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Two Win Nobel for Work on Ultra-Thin Material
NYT ^ | October 5, 2010 | DENNIS OVERBYE

Posted on 10/05/2010 6:56:31 AM PDT by Pan_Yan

A pair of Russian-born physicists working at the University of Manchester in England have won the Nobel prize in physics for investigating the remarkable properties of ultra-thin carbon flakes known as graphene, the Royal Swedish Academy of Sciences said Tuesday.

They are Andre Geim, 51, and Konstantin Novoselov, 36. They will split the prize of about $1.4 million.

Graphene is a form of carbon in which the atoms are arranged in a flat hexagon lattice like microscopic chicken wire, a single atom thick. It is not only the thinnest material in the world, but also the strongest: a sheet of it stretched over a coffee cup could support the weight of a truck bearing down on a pencil point.

Among its other properties, graphene is able to conduct electricity and heat better than any other known material, and it is completely transparent. Physicists say that eventually it could rival silicon as a basis for computer chips, serve as a sensitive pollution-monitoring material, improve flat screen televisions, and enable the creation of new materials and novel tests of quantum weirdness, among other things.

(Excerpt) Read more at nytimes.com ...


TOPICS: Education; Science
KEYWORDS: nobel; science
I heard about this on the radio this morning. It was some messing around and a flash of inspiration that lead to this discovery. It's got all kinds of potential.

It is exactly what is wrong with science and academia. It has no current practical use. But hundreds of scientists have spent millions of dollars reserching its 'potential'. No questions answered. No problems solved. Just exciting potential and millions more gone.

Akin to, and largely responsible for the sweeping changes in our industrial-military posture, has been the technological revolution during recent decades. In this revolution, research has become central, it also becomes more formalized, complex, and costly. A steadily increasing share is conducted for, by, or at the direction of, the Federal government.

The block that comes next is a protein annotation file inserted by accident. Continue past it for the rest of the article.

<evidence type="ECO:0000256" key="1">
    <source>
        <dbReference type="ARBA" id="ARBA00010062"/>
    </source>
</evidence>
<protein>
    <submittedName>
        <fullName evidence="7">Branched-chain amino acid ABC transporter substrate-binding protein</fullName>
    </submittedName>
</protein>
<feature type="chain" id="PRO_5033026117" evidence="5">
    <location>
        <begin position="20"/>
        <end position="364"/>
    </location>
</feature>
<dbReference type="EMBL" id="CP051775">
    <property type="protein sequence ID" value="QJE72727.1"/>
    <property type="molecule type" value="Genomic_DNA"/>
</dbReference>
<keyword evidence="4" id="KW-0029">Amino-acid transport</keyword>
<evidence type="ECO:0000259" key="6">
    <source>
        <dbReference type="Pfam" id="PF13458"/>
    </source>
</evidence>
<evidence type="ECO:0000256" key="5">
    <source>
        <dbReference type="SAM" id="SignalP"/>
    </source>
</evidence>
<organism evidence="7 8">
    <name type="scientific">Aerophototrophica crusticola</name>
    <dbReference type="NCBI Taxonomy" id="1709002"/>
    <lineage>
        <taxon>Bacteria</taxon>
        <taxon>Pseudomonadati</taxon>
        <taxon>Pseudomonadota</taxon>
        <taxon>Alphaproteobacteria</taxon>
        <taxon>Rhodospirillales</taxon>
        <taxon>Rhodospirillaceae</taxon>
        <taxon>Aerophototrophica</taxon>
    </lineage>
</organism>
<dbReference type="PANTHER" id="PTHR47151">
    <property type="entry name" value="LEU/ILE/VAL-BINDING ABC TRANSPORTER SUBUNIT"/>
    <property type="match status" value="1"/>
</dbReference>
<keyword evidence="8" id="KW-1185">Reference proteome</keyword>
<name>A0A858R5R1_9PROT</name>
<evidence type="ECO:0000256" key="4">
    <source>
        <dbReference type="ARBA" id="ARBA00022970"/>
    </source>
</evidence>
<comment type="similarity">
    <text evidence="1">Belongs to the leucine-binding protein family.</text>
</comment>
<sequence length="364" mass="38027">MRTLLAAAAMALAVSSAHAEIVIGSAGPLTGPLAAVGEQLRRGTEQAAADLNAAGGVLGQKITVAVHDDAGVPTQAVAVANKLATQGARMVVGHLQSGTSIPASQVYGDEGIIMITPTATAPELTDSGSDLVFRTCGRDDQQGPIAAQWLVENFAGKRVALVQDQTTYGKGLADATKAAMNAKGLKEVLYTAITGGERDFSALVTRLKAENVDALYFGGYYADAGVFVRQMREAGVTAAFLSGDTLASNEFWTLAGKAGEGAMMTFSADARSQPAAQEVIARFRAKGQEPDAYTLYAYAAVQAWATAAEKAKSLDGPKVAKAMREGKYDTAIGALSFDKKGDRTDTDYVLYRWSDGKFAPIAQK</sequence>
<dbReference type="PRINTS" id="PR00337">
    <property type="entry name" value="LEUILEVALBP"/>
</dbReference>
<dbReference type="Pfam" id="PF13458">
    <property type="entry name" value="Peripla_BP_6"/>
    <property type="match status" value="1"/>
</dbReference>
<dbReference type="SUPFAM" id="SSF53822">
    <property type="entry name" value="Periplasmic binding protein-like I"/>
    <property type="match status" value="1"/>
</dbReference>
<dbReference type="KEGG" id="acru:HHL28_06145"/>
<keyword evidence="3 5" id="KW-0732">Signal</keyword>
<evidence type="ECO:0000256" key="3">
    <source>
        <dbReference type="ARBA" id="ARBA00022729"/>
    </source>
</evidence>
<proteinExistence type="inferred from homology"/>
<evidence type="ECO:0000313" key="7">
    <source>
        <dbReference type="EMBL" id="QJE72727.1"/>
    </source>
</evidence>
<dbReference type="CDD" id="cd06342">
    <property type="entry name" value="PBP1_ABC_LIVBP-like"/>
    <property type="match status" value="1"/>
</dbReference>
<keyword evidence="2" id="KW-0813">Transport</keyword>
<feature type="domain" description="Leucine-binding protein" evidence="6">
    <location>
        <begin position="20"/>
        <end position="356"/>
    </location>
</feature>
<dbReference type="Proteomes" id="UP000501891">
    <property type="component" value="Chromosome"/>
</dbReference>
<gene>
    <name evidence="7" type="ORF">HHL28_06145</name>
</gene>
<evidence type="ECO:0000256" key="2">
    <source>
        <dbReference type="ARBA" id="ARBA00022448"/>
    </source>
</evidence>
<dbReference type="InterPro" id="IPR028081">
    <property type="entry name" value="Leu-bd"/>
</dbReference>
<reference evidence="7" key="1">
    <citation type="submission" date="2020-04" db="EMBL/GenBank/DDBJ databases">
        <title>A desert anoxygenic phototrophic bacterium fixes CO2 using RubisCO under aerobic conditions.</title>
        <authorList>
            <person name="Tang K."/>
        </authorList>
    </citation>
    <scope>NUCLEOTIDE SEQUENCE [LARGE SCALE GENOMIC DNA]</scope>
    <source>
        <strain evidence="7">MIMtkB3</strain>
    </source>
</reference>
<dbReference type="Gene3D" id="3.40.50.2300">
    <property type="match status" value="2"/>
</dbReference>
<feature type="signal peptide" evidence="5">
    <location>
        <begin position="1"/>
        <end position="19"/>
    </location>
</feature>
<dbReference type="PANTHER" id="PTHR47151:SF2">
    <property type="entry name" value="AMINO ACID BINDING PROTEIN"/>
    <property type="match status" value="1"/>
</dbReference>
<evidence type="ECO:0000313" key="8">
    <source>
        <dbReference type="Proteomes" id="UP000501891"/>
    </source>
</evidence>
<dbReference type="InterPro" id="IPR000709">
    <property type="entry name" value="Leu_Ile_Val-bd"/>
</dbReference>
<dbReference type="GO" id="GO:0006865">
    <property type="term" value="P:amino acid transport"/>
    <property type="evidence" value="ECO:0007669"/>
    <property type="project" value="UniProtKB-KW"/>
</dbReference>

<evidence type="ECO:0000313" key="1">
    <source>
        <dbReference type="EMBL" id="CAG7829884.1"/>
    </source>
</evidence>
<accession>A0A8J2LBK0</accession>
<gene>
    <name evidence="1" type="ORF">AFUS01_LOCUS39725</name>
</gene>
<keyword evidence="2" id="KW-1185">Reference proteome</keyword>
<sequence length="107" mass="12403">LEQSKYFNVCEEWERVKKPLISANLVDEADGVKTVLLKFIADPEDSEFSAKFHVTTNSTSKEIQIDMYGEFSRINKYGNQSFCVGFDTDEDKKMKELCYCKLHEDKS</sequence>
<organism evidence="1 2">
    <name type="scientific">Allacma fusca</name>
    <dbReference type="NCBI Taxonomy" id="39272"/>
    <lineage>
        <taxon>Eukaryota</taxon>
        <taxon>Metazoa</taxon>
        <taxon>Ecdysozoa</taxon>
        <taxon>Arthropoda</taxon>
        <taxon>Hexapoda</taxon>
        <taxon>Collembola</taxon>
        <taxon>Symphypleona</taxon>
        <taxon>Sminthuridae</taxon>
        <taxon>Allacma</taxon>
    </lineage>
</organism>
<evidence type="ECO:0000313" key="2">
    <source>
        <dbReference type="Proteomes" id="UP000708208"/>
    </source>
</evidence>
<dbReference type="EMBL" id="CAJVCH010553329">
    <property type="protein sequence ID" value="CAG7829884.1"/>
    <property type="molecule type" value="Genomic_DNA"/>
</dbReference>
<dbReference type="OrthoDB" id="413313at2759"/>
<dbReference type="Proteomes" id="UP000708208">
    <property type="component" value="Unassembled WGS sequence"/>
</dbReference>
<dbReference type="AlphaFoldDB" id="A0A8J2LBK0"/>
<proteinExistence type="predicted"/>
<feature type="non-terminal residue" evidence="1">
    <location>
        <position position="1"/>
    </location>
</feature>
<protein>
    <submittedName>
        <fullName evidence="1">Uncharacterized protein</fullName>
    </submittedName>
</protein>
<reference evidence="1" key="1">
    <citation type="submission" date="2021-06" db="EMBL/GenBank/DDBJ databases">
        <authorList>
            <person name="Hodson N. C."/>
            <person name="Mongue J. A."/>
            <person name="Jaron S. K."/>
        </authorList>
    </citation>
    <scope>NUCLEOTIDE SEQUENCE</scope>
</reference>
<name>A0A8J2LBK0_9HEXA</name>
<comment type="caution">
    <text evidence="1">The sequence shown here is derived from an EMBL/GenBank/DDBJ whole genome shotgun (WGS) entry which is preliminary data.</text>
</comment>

Today, the solitary inventor, tinkering in his shop, has been overshadowed by task forces of scientists in laboratories and testing fields. In the same fashion, the free university, historically the fountainhead of free ideas and scientific discovery, has experienced a revolution in the conduct of research. Partly because of the huge costs involved, a government contract becomes virtually a substitute for intellectual curiosity. For every old blackboard there are now hundreds of new electronic computers. The prospect of domination of the nation's scholars by Federal employment, project allocations, and the power of money is ever present -- and is gravely to be regarded.

Dwight D. Eisenhower

1 posted on 10/05/2010 6:56:33 AM PDT by Pan_Yan
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To: Pan_Yan

“a sheet of it stretched over a coffee cup could support the weight of a truck bearing down on a pencil point. “

You have no idea how may times I’ve needed to support a truck balanced on a pencil point over a coffee cup!!!

This is exciting news to me, and those like me!!!


2 posted on 10/05/2010 7:00:31 AM PDT by PetroniusMaximus
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To: Pan_Yan

Researchers messed around with carbon fiber for 20 years before it became economically viable. Research of carbon products is some of the most promising in the world. Many industries will be revolutionized if someone figures out how to make carbon nanotubes in sufficient quantity and quality at an affordable price. The first large-scale crude use has already produced a 54’ boat that only weighs four tons.


3 posted on 10/05/2010 7:12:13 AM PDT by antiRepublicrat
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To: PetroniusMaximus

So, how many of these things are going to be given to THE 1 this year? I’m sure he’s up for several categories.


4 posted on 10/05/2010 7:13:56 AM PDT by NCC-1701 (HEY, NAZI PELOUSY, ON NOVEMBER 2, WE WILL DRAIN THE SWAMP!)
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To: Pan_Yan

I guess the scienced is OK, but I’d rather see them work towards the practical application on bikinis.


5 posted on 10/05/2010 7:15:47 AM PDT by SJSAMPLE
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To: PetroniusMaximus

You have no idea how may times I’ve needed to support a truck balanced on a pencil point over a coffee cup!!!


Try this:

A sheet stretched over your abdomen can stop any rifle bullet.


6 posted on 10/05/2010 7:16:21 AM PDT by Atlas Sneezed (Congressmen should serve two terms: One in Congress and one in prison.)
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To: Beelzebubba
A sheet stretched over your abdomen can stop any rifle bullet.

Oooh...now THERE'S an idea!

The article said it's completely transparent and ultra-light, so one might think...bulletproof windows. However, if it's that good at resisting puncture, AND is so light, you could perhaps up-armor a Hummer without significant addition of weight.

All sorts of things come to mind...

7 posted on 10/05/2010 7:25:42 AM PDT by hoagy62 (.)
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To: hoagy62

It will make a great border fence. A couple thousand mile long 100 foot high sheet would do wonders. If bullets can’t penetrate it, illegals won’t be able to.


8 posted on 10/05/2010 7:31:58 AM PDT by hal ogen (1st amendment or reeducation camp?)
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To: Pan_Yan
It is exactly what is wrong with science and academia. It has no current practical use. But hundreds of scientists have spent millions of dollars reserching its 'potential'. No questions answered. No problems solved. Just exciting potential and millions more gone.